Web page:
When dating Catholics interview their potential mates, the questions look vastly different from the prompts on dating apps like Hinge.
Instead of, “How much money do you make?” we might ask, “How often do you frequent the sacraments?”
But perhaps the most controversial question a young Catholic asks herself is, “Can I date someone who doesn’t share my Catholic faith?”
We asked a few students at Benedictine College in Atchison, Kansas, and their answers shed light on this debate.
Falling in Love with Catholicism
Many of the students interviewed knew of couples who did not share the same religion or had been in a previous relationship with someone who was not Catholic. Both John Halberg, a senior mechanical engineering major, and Haley Foster, a junior nursing major, shared that they have parents who converted to the faith through dating and eventually marrying a Catholic.
Foster said that her parents’ relationship remained surface level at the beginning, which she attributed to her mom not sharing in the Catholic faith:
When they got more serious and were falling in love she saw how my dad loved the faith and the beauty of Catholicism and she started to experience it for herself.Haley Foster
There is a beautiful kind of intimacy that comes from taking a new step in faith with your significant other, whether that is going deeper into your faith or jumping into the depths of Catholicism for the first time. Dating across religions carries its own set of difficulties but with it comes a unique joy that only those in the relationship can experience.
What the Church Teaches: Interfaith Marriage
When it comes to interfaith dating, the Church has been pretty quiet. But if marriage is the goal of dating, much can be inferred from the Church’s counsel on interfaith marriage.
According to the Catechism of the Catholic Church, paragraph 1634:
Difference of confession between the spouses does not constitute an insurmountable obstacle for marriage, when they succeed in placing in common what they have received from their respective communities, and learn from each other the way in which each lives in fidelity to Christ. But the difficulties of mixed marriages must not be underestimated.
This advice should be kept in mind when young people pursue a dating or romantic relationship. When asked to explain in their own words what the Catholic view of dating is, the students we interviewed all agreed that one of the most important factors in a relationship is discerning the future.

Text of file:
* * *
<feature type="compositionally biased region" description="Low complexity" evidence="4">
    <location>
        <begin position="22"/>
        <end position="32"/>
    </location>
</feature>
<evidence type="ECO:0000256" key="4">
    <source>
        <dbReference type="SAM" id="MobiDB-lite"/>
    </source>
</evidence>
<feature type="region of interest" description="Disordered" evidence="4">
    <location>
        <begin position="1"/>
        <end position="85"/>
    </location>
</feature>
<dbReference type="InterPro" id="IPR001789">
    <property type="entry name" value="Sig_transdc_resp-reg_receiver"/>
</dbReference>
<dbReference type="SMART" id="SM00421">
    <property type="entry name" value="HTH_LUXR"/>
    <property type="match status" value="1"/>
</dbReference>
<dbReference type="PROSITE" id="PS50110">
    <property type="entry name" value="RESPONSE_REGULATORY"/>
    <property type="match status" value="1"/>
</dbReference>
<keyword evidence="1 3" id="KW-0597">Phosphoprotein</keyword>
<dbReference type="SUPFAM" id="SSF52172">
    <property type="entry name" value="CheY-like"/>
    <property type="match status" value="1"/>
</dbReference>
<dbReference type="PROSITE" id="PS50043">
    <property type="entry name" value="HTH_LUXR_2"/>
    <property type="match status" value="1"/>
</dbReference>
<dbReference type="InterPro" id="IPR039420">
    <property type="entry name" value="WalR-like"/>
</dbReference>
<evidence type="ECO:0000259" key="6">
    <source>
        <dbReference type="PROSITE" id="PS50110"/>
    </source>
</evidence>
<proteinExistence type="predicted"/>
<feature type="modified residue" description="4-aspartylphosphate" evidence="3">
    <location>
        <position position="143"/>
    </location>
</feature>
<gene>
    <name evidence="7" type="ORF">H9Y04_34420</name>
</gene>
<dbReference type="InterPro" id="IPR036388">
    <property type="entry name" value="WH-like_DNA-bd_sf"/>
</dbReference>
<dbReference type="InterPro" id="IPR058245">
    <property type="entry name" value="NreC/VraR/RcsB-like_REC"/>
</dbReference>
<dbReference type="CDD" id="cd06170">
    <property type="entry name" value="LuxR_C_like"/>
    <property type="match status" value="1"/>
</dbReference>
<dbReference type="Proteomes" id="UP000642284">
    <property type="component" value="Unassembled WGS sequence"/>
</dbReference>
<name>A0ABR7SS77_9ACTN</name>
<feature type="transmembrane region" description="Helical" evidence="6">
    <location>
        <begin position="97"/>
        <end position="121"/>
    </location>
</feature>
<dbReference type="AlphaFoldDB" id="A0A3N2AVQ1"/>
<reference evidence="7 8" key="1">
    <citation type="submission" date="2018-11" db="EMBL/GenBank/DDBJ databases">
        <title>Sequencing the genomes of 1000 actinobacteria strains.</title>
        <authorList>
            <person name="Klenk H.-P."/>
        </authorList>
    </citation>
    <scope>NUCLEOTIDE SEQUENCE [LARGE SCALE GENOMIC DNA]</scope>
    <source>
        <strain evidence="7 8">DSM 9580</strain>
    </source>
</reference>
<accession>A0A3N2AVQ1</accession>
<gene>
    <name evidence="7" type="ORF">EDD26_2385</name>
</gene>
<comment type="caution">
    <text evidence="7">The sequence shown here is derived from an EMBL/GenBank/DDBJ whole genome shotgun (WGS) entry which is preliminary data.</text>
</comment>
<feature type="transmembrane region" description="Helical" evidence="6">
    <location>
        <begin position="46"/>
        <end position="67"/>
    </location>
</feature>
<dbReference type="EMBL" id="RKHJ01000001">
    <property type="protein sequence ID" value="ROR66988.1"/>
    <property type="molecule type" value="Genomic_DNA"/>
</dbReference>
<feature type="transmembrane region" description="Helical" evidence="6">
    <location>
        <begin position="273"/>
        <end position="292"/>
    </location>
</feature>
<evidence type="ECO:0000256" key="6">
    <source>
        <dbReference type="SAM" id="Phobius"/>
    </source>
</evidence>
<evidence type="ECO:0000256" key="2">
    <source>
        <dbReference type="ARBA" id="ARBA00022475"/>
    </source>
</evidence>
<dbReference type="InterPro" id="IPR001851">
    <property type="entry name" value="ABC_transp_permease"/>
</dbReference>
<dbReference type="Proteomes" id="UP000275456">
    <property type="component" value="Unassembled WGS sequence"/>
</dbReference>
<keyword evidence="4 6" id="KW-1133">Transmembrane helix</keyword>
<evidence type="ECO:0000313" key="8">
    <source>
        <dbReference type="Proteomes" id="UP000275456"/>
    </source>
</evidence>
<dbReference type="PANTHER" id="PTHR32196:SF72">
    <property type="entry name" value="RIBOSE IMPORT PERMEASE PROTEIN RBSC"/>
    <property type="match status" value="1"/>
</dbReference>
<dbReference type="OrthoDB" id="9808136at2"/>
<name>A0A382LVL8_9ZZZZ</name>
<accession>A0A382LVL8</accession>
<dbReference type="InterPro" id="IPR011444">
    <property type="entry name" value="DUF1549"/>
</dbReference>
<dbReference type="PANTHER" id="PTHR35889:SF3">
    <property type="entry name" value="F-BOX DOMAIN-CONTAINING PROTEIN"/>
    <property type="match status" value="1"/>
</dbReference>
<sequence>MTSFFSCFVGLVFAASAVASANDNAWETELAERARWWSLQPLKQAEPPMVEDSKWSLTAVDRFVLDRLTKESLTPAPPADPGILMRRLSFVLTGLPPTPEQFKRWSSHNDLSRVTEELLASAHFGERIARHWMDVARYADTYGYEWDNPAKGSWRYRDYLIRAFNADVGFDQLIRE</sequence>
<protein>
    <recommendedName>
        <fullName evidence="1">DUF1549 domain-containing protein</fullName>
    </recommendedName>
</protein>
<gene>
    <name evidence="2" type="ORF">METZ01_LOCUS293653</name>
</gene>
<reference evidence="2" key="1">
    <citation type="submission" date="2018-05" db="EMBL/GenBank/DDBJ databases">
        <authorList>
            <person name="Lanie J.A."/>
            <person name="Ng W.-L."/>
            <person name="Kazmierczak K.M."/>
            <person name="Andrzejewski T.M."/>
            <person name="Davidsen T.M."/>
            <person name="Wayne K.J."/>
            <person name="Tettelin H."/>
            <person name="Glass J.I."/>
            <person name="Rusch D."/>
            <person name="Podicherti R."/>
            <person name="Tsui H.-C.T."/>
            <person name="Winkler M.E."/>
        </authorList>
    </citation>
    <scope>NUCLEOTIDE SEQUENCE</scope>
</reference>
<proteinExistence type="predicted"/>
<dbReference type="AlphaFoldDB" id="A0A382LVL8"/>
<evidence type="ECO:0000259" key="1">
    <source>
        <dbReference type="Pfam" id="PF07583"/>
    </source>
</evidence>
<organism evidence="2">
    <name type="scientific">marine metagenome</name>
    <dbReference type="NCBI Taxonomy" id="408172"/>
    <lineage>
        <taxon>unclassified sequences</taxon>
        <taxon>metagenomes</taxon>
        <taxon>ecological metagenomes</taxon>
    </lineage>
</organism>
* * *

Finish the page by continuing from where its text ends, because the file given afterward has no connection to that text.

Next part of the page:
Jared Barrett, a senior architecture major, said that for him dating is about finding a future spouse. “You are kinda looking for a partner to marry and raise children in a Catholic view with the right morals and views of a moral lifestyle,” Barrett said.
Proceed with Caution?
Not sharing the same religion can make it harder to achieve the goal of unity in marriage.
When two people have different views of the world, it makes it difficult to connect. Having hard conversations also becomes tougher when the two people have different core beliefs, said Jackie McCoy, a senior theology and math major.
Knowing that dating is ultimately meant to lead to marriage, the four students had similar answers when asked if they think a Catholic should date a non-Catholic. The general consensus of the students was that it should not be something that is prohibited, but also is not an issue to take lightly.
College is an age of self-discovery for many and “a lot of young people haven’t seriously considered their [faith] compared to others,” Halberg said. He cited this as a reason to be more open to inter-denominational dating and said that he has seen young people convert after being in a relationship.
McCoy highlighted the importance of making sure it is a good choice for both parties because having “generally different systems and beliefs” can make having a life together hard.
All students stressed that it should be a personal choice that is taken very seriously. Through careful discernment and open communication, they believe that couples who do not share the same faith can remain happy in a relationship. The key is love, discernment, and communication.